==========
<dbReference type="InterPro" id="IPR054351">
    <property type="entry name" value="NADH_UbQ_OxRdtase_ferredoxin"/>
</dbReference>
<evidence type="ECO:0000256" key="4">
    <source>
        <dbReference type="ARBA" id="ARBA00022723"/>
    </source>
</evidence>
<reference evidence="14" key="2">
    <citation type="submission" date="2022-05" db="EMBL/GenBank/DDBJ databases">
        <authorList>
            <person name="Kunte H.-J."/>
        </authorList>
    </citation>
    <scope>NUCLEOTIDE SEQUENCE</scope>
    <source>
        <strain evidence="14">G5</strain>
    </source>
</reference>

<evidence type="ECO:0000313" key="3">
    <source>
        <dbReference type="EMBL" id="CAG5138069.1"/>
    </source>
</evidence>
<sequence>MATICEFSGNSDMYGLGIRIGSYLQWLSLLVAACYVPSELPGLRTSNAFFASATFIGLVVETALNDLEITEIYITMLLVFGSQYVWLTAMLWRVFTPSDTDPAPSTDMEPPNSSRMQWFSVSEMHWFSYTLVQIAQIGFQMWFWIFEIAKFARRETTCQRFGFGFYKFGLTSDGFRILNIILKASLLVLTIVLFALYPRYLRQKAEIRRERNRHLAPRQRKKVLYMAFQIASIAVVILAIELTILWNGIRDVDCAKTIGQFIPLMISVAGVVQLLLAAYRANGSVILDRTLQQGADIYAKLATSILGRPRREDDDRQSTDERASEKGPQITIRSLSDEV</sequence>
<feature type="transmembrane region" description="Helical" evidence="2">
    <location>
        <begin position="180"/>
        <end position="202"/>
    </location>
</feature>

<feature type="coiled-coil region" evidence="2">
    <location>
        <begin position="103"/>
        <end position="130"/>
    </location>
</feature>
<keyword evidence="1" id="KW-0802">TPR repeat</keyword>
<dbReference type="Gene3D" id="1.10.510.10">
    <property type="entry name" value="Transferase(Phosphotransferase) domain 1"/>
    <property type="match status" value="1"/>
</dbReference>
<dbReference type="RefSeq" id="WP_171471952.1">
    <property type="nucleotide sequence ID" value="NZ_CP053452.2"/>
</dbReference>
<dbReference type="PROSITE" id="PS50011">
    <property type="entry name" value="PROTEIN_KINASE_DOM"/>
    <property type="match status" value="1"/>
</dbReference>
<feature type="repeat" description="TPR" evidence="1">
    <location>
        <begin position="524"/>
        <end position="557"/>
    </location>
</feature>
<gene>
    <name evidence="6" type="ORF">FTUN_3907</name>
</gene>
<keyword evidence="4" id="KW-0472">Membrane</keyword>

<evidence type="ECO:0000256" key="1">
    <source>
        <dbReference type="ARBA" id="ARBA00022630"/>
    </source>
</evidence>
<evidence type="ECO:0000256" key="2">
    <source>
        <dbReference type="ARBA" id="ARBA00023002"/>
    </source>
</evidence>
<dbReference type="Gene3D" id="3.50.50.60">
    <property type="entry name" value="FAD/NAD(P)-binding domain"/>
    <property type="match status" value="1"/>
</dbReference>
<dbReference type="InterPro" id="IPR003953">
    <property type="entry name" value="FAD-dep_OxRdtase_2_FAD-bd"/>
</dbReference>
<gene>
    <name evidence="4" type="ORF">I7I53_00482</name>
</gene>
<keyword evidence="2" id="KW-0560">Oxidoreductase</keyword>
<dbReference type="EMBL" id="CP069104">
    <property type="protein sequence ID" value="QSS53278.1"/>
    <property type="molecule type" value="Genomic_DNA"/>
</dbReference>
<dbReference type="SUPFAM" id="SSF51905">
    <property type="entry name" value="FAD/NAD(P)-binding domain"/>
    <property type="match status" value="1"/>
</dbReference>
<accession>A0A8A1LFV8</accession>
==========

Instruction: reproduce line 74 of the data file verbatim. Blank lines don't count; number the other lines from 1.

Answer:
<dbReference type="InterPro" id="IPR003953">